The Dawn of Biomarkers 3.0 and One Ring to Rule Them All

Digital biomarkers integrated within wearables are revolutionizing healthcare. Digital biomarkers enabling wearables to diagnose illness such as COVID can change the landscape for future innovation in the health tech industry.

The Dawn of Biomarkers 3.0

Digital biomarkers are shaping the future of healthcare. The earliest health and fitness trackers used speed-based markers in wristbands. For example, the FitBit Flex, first released in 2013, could track steps, distance, and sleep patterns. We then saw the rise of digital metabolic biomarkers, such as heart rate variability – a comprehensive biomarker for physical and psychological health – which Whoop uses in its straps to measure performance, and Oura uses to track users’ sleep patterns. 

Today, we’re witnessing the dawn of digital biomarkers 3.0, with new technology that we can use to monitor our health and fitness over time using tools that used to only exist in hospital settings. One example is continuous glucose monitors (CGMs), which are now being rolled out by a number of startups. These are designed to help diabetics by tracking minute-by-minute fluctuations in blood glucose with experts predicting a “watershed” moment for CGMs this year as metabolic health startups expand beyond diabetes.

Ultimately, digital biomarkers could help to revolutionize the healthcare industry from reactive to preventive. Researchers will not only be able to explain diseases better, but they will also have more long-term data to analyse. One thing’s for sure, research into digital biomarkers looks set to soar in the coming years.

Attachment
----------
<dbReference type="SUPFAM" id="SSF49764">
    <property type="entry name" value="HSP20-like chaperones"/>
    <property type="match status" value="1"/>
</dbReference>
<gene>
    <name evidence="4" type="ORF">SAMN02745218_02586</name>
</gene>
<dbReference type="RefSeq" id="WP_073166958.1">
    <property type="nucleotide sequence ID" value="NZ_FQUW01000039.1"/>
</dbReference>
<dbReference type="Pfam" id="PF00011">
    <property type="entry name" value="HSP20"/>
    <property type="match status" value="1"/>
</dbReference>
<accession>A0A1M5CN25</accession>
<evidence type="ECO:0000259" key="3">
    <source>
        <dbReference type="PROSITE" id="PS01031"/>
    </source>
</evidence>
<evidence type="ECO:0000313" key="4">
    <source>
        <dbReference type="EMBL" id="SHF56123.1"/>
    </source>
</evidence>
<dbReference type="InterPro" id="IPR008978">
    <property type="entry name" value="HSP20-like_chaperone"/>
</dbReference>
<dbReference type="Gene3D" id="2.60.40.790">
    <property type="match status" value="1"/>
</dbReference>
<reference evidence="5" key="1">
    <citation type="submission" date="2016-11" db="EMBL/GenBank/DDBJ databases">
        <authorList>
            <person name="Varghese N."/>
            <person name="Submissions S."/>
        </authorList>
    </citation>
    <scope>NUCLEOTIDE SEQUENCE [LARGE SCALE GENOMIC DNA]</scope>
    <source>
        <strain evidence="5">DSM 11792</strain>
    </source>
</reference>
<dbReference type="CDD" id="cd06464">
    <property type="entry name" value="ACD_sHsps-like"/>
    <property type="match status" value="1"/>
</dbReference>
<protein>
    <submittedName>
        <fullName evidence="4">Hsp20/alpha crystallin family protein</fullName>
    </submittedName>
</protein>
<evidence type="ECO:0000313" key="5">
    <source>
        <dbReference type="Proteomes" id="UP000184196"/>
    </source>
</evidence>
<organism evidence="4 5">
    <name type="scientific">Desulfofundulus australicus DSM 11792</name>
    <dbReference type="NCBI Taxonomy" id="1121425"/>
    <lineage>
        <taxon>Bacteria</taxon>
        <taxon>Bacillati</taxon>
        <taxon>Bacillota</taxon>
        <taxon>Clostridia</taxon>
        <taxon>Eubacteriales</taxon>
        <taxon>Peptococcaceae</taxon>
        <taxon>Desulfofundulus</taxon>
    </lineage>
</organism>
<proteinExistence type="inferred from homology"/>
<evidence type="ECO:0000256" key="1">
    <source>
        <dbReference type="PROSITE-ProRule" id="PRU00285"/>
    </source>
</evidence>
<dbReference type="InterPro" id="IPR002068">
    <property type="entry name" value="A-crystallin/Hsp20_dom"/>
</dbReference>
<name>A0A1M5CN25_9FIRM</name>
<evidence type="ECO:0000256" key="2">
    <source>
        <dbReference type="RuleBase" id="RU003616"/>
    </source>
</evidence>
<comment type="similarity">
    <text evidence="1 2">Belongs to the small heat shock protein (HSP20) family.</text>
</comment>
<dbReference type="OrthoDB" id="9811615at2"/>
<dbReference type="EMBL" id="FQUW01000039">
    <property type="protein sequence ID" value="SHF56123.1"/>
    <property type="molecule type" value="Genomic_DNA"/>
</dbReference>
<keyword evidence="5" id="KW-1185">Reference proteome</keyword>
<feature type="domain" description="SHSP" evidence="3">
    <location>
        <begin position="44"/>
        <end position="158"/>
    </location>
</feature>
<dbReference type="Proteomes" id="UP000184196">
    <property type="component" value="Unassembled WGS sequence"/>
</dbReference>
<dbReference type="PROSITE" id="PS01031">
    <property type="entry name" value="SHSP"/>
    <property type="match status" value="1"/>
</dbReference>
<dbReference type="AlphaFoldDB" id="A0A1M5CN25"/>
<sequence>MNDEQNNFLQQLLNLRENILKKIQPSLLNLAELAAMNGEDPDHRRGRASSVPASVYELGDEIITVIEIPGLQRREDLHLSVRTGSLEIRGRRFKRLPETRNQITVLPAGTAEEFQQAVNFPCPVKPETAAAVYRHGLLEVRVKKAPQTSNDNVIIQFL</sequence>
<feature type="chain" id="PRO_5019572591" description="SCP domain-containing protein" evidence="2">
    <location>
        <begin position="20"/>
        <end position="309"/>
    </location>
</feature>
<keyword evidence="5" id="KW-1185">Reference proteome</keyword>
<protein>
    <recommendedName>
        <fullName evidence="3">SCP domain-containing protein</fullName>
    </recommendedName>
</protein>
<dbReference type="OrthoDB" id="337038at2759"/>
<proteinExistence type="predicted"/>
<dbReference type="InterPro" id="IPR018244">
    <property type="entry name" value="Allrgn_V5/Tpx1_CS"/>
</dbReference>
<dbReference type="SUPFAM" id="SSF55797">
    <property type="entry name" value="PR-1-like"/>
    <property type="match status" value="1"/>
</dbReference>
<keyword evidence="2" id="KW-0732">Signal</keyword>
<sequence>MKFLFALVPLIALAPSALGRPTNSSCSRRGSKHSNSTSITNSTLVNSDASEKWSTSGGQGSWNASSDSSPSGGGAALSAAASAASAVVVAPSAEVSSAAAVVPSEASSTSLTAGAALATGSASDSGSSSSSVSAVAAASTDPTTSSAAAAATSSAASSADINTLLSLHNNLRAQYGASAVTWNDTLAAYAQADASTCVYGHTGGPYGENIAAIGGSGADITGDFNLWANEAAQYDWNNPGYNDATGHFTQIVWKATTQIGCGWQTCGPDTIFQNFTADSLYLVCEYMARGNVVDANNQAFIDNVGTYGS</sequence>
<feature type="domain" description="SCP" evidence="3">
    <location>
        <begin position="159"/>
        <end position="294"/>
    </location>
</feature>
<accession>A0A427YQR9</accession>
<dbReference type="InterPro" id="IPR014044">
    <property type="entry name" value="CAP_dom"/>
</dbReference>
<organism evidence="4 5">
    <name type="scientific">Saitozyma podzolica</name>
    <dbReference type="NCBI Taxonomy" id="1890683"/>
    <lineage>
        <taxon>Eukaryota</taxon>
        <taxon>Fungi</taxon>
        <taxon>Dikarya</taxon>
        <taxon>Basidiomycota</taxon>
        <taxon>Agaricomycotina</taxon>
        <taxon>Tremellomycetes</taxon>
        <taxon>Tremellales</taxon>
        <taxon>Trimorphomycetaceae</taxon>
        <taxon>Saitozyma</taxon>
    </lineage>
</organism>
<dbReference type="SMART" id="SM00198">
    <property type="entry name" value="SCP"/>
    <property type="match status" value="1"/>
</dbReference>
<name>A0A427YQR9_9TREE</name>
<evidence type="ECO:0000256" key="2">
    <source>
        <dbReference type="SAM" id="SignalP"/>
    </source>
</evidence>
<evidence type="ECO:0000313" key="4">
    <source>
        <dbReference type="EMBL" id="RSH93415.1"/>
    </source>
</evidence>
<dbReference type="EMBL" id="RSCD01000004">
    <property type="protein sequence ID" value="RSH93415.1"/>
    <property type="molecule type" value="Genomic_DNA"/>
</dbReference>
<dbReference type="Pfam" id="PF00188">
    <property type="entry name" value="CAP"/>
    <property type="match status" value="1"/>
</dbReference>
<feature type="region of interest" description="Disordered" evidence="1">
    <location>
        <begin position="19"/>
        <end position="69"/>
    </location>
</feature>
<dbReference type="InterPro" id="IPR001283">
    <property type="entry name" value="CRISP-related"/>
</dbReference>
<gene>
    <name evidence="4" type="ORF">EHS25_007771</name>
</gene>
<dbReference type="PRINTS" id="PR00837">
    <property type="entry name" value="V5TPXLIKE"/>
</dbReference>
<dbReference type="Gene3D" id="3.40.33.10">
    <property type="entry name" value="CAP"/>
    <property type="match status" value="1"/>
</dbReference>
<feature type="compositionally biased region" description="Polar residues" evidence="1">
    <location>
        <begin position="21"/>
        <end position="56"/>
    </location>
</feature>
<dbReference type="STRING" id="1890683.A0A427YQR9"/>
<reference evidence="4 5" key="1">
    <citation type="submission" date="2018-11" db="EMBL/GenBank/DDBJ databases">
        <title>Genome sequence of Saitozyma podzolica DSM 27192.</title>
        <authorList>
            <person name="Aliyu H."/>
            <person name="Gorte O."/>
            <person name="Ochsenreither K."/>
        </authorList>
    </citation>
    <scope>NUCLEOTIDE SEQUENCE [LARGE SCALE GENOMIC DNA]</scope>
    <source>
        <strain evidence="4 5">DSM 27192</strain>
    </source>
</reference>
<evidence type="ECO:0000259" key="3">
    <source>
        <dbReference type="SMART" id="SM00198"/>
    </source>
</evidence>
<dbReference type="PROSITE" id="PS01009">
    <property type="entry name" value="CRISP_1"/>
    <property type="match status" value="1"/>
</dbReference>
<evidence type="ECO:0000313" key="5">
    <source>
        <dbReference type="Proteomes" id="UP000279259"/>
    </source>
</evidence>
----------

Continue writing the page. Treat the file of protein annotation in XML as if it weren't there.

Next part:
One ring to rule them all?

Early in the pandemic, Oura found out that they had a user who sought medical attention for a possible COVID infection after receiving a low “Readiness” score. As it turned out, this user did in fact, have coronavirus (and has since recovered). In 2020, Oura landed a number of high-profile partnerships with the NBA, WNBA, UFC, and NASCAR, among others, and donated rings to thousands of frontline healthcare workers. 

Early studies indicate that the Oura ring could help detect coronavirus infections early on. In any case, the digital biomarkers: temperature monitoring, heart rate variability, and respiratory rate, have all proven to be key metrics in predicting a possible illness.

But, Oura’s is not the only smart-health-tracking ring out there. Earlier this year, Fitbit dropped a patent which revealed the company’s plans to make a ring for SpO2 tracking and NFC. It talks about a photodetector sensor that enables transmissive examination of blood oxygen levels, which is more accurate than the type of SpO2 sensor found on wrist wearables that uses reflected light.

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